Overcoming Barriers to Equality and Diversity Representation on Public, Private and Third Sector Boards in Scotland

The Employment Research Institute was commissioned by the Scottish Government to identify how barriers to equality and diversity representation at board level in public, private and third sector organisations could be overcome, particularly for women. The report outlines the findings.

9 Looking Ahead

Potential Impact of EU Law on the UK

9.1 Although the UK position has been to support voluntary measures to improve gender equality in the boardroom, momentum is building from the European Parliament for the introduction of legislative measures to support improvements in gender balance in the boardroom. On 20 November 2013, the European Parliament introduced draft legislation to improve the gender balance among directors of companies listed on the stock exchange. The legislation would, if approved, require: openness and transparency in the appointment of non-executive board members to listed companies; listed companies take effective and binding measures to guarantee equal access for both women and men to non-executive positions on boards so as to ensure that by 2020, at least 40% of non-executive directors' positions are held by women with public companies having to reach the target by 2018[138].

9.2 Research on the impact of EU gender directives on the UK suggests that their impact could be significant. The UK Government may have to reconsider the voluntary approach that has been the preferred method for improving gender equality in the boardroom. If the EU directive is finalised and if it appears that corporations subject to the legislative are not likely to meet gender targets by 2020 (or 2018 in the case of public bodies), then it may be necessary to redraft the provision for positive discrimination under the Equality Act 2010 applied to create all-women parliamentary shortlists:

'Once the EU directive is finalised, the UK government must consider what measures will be required to implement the directive. Women currently hold 21.5 per cent of FTSE 100 non-executive directorships so it will be a challenge to achieve 40 per cent by 2020. Specific legislation may be required to accelerate progress. A re-drafting of the current positive action provision in the Equality Act 2010 may be necessary as the current provision is quite limited in scope' (Herbert Smiths Freehills, 2013[139]).

Support for other Equalities Groups

9.3 In 2012-13, only 5.2% of public appointments in England and Wales were made to candidates from ethnic minority backgrounds. The Commissioner for Public Appointments in England and Wales in March 2014, stated that the proportion of people from ethnic minority backgrounds being appointed to public boards needs to improve[140]. In May 2014, the chief executive of NHS England, Simon Stevens, spoke of the need for more ethnic minority representation on health boards: 'It can't be right for example that ten years after the launch of the NHS race equality plan, while 41% of NHS staff in London are from black and minority ethnic backgrounds (similar in proportion to the Londoners they serve) only 8% of trust board directors are, with two-fifths of London trust boards having no ethnic minority directors at all[141].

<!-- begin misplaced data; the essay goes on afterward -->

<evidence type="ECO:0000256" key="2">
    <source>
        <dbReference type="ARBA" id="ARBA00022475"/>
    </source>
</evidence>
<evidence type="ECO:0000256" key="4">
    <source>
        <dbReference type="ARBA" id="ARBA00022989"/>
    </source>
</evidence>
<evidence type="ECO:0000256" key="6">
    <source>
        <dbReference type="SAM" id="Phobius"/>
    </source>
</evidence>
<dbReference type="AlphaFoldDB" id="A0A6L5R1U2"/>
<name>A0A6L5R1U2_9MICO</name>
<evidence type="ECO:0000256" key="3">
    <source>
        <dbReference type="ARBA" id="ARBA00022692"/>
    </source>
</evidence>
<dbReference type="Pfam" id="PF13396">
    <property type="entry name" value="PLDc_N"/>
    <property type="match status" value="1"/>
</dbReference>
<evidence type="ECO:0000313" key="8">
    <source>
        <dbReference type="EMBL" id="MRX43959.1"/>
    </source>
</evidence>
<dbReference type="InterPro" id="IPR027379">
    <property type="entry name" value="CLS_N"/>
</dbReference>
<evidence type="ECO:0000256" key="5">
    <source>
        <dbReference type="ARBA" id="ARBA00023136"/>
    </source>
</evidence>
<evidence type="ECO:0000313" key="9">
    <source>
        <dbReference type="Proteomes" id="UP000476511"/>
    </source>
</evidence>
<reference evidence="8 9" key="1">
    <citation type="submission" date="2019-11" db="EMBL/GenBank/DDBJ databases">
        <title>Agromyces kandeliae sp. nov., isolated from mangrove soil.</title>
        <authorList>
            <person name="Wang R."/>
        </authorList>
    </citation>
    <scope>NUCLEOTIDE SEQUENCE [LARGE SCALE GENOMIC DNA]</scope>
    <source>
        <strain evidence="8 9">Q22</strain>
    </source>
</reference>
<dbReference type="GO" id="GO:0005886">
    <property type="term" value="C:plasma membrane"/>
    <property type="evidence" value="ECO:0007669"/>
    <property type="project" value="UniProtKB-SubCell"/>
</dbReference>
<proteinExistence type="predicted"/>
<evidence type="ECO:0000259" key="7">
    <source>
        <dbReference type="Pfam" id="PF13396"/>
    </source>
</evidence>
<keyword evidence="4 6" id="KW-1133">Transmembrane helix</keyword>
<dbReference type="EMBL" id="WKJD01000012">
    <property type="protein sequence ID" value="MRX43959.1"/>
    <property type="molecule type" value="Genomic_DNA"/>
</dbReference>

9.4 Similarly in the private sector, a study published in 2014 noted a 'diversity deficit' in the senior ranks of Britain's most important firms. The study revealed that: More than half of FTSE 100 companies have no non-white leaders at board level, whether executive or non-executive; and two-thirds have no full-time ethnic minority executives at board level. Women and ethnic minority leaders feature disproportionately as non-executive board directors: as a consequence their true level of influence is far smaller than their numbers suggest. The fifteen industrial sectors of the FTSE 100 show very different levels of diversity; strikingly, those which typically show a smaller gender deficit, such as utilities, tend to show a much larger ethno-cultural deficit; and vice versa, as, for example, in the case of natural resources[142]. As we have seen with the case of gender equality, several groups are emerging that are campaigning for better ethnic minority representation at senior organizational levels, notably Race for Opportunity[143].

9.5 Van der Walt, et al.[144] commented that pressure by institutional investors, shareholder activists and interest groups to appoint directors with different ethnic and gender backgrounds helps promote boardroom diversity. Westphal and Milton[145] also note that 'institutional investors and the popular press have routinely called for the appointment of directors who lack social ties with existing board members and can therefore be considered independent, while also strongly advocating greater board diversity with respect to functional background, industry experience, and expertise'.

9.6 Although the ethnic minority population in Scotland is less than in England, the increasing pressure for greater ethnic minority representation in England may have spillover effects in urban areas of Scotland where the ethnic minority groups are larger. 12% of the population of Glasgow are from ethnic minority groups with slightly smaller proportions in Edinburgh (8%) and Aberdeen (8%)[146]. The same arguments used to justify gender equality on public boards, that it is good for governance, leads to better decision making and provides better representation for the communities' boards serve, also apply to ethnic minority representation on boards.


Email: Jacqueline Rae

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